"The president's speechwriters, knowing the limits of his vocabulary, seem inclined to offer up little more than mushed pablum."

patina \PAT-n-uh; puh-TEEN-uh\, noun:

1. The color or incrustation which age gives to works of art; especially, the green rust which covers ancient bronzes, coins, and medals.
2. The sheen on any surface, produced by age and use.
3. An appearance or aura produced by habit, practice, or use.
4. A superficial layer or exterior.

Patina is adopted from Italian, from Latin patina, "a dish" (from the in-crustation on ancient metal plates and dishes).

"Despite her lame efforts to honor him, his face wore a patina of gratitude."

piebald \PY-bald\, adjective:

1. Having spots and patches of black and white, or other colors; mottled.
2. Mixed; composed of incongruous parts.

Piebald is from pie, the parti-colored bird + bald.

(One of my favorite words since reading C.S.Lewis' Perelandra)

"Like many Australian Shepherds, Ballou received a most adorable piebald coat, replete with cottony softness and salt-and-peppery cuteness."

quandary \KWAHN-duh-ree; -dree\, noun:

A state of difficulty, perplexity, doubt, or uncertainty.

Quandary is of unknown origin.

"This is another fine quandary you've gotten us into, Dick."

scuttlebutt \SKUHT-l-buht\, noun:

1. A drinking fountain on a ship.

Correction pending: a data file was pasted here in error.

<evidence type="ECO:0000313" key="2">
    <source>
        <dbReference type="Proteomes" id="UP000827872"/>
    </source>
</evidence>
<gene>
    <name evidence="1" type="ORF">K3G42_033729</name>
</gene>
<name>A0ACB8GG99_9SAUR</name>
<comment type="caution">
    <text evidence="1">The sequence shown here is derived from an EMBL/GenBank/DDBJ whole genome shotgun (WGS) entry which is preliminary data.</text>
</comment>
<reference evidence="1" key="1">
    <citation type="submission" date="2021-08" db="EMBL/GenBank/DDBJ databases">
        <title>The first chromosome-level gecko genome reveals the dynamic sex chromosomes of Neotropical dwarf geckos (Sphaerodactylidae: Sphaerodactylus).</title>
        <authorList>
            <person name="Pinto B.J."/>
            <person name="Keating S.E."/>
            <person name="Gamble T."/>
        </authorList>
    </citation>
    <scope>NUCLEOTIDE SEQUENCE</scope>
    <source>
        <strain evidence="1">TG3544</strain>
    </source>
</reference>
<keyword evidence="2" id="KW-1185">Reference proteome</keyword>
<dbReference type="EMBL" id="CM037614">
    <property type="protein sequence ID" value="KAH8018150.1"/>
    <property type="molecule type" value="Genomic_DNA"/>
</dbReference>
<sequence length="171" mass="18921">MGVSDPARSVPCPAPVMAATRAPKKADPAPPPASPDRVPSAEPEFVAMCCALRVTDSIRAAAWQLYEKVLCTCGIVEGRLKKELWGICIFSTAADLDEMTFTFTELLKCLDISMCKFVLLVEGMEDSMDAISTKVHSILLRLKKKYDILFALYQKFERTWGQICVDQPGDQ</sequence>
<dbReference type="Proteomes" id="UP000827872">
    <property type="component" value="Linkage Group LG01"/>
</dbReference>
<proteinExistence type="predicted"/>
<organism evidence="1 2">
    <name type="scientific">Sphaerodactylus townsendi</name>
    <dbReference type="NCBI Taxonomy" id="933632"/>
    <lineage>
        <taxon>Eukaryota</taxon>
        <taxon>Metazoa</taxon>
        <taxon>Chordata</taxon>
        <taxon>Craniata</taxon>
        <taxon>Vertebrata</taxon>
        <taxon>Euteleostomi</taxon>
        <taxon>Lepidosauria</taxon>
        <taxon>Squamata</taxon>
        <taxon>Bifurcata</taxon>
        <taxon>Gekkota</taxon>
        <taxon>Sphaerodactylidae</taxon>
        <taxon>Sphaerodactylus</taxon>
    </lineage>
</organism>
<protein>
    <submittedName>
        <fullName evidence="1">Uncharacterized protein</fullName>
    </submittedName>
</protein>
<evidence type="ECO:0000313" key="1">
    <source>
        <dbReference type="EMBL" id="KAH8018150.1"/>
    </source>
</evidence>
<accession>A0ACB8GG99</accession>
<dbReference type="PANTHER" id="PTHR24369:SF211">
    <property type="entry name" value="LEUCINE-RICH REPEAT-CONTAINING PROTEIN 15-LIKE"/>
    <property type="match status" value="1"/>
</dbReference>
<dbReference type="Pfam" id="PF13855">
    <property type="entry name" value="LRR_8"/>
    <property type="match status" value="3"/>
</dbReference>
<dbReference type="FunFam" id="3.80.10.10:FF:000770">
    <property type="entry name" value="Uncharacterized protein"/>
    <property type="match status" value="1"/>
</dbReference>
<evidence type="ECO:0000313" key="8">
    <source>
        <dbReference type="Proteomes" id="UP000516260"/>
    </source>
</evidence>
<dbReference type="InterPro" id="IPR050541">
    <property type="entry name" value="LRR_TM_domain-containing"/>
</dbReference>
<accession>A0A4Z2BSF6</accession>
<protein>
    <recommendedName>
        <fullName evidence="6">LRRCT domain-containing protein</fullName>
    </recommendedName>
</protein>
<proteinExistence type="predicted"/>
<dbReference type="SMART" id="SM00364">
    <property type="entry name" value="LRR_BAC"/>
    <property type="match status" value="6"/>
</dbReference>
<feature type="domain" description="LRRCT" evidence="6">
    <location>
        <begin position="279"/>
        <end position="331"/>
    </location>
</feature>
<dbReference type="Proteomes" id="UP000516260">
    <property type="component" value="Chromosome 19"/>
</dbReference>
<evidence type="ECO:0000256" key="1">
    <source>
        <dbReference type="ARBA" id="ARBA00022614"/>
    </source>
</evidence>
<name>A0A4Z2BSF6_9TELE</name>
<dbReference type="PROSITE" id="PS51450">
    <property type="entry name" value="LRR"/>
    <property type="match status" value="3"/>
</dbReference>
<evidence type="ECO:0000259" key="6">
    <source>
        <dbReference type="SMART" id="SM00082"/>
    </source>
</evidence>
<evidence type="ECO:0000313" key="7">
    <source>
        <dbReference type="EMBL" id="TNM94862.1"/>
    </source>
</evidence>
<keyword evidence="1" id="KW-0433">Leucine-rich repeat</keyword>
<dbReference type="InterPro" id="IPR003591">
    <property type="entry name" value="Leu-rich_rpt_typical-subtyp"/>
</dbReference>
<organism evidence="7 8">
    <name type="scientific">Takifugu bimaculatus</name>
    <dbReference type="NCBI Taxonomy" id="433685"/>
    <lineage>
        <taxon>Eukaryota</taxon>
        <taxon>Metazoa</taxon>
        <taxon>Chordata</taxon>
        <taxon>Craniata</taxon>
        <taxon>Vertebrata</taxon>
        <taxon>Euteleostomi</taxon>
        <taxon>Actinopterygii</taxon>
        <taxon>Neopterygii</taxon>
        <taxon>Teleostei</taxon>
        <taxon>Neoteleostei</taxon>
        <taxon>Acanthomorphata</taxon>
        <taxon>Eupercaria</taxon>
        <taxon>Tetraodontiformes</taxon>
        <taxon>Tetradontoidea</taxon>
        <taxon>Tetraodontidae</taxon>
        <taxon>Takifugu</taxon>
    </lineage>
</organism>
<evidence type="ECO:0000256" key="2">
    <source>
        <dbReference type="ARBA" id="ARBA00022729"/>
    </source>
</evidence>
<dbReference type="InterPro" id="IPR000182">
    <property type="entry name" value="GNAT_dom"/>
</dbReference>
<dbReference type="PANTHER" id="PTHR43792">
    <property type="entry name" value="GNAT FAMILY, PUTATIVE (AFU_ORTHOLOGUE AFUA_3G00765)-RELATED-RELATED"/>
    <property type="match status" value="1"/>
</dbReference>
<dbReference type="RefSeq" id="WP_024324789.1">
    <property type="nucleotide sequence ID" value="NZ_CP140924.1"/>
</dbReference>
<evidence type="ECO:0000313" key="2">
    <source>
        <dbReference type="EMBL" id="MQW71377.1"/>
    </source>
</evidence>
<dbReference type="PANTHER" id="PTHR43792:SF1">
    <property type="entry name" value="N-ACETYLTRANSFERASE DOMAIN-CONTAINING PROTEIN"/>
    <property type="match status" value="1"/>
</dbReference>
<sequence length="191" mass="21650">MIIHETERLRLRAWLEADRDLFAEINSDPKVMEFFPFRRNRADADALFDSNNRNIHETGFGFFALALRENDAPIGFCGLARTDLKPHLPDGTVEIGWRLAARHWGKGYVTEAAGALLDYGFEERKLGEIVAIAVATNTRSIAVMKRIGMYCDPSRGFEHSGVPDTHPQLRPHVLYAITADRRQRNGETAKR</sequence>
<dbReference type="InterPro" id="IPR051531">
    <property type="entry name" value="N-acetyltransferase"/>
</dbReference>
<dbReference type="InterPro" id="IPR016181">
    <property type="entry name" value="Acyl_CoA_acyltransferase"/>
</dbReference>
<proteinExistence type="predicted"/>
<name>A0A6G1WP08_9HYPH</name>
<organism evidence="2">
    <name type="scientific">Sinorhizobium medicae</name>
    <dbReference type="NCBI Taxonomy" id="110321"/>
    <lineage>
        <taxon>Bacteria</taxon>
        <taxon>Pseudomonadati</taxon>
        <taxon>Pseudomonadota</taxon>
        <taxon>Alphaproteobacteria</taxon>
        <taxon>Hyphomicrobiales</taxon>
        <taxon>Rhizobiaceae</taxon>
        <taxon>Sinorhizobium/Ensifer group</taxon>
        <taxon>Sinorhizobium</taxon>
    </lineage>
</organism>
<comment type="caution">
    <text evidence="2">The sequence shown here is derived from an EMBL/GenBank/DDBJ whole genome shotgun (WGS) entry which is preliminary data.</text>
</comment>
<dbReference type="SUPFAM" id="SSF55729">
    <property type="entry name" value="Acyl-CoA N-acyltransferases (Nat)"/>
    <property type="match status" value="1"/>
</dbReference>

2. A cask on a ship that contains the day's supply of drinking water.
3. Gossip; rumor.

Scuttlebutt comes from scuttle, "a small opening" + butt, "a large cask" -- that is, a small hole cut into a cask or barrel to allow individual cups of water to be drawn out. The modern equivalent is the office water cooler, also a source of refreshment and gossip.

"Arrr! Fill up the scuttlebutt ye bilge-suckin' blaggards!"

Salt and peppery goodness!!! Oh my!!!
Your example for #3 cracks me up...I admire how you snuck "recalcitrancy" in there. :)
Well, first of all, I think the only possible reason you could ever use the word defensestrate would be to address an issue with a cat.

Piebald? You mean we had piebald cows? Is that why cow shit is called cow pies?
"Pulchritude" is a great word.
"I think the only possible reason you could ever use the word defensestrate would be to address an issue with a cat."

Defenestration is the official terminology used to describe anyone thrown, or jumping, from a window.

"I am a big fan of fortuitous violence in film."

I hjave never heard of "fortuitous" violence. "Gratuitous" violence yes, fortuitous? Or is Tim being funny? ;o)>

Thanks for mentioning me in the "ostensibly" sentence.
Fortuitous violence - when the bad guy is sparring with the hero on the 28th floor and gets defenestrated.
I swear I commented on this. My comment isn't here.

You got mad at me and deleted it, didn't you? You didn't like that I said I'm fond of some of those words, did you?

Now I'm in a quandary. Obstensibly we are friends so I'm crushed. I could protest by writing copious comments here but I feel the need to go cry for a while. Don't think I'm sad enough to defenestrate, however, as I'm much too erudite to acquiesce, much less to behave in such a histrionic way.

Well I never.
Peej I swear it's not moi! Others including myself have had this happening on Blogger lately. Could my assimilation by the Beta be the cau.....ffffffffff.....

Desist from your mindless pablum and surrender now, human - resistance is futile!
Man, Blogger, Blogdrive, and Haloscan all having problems! Is nowhere in Blogovia safe?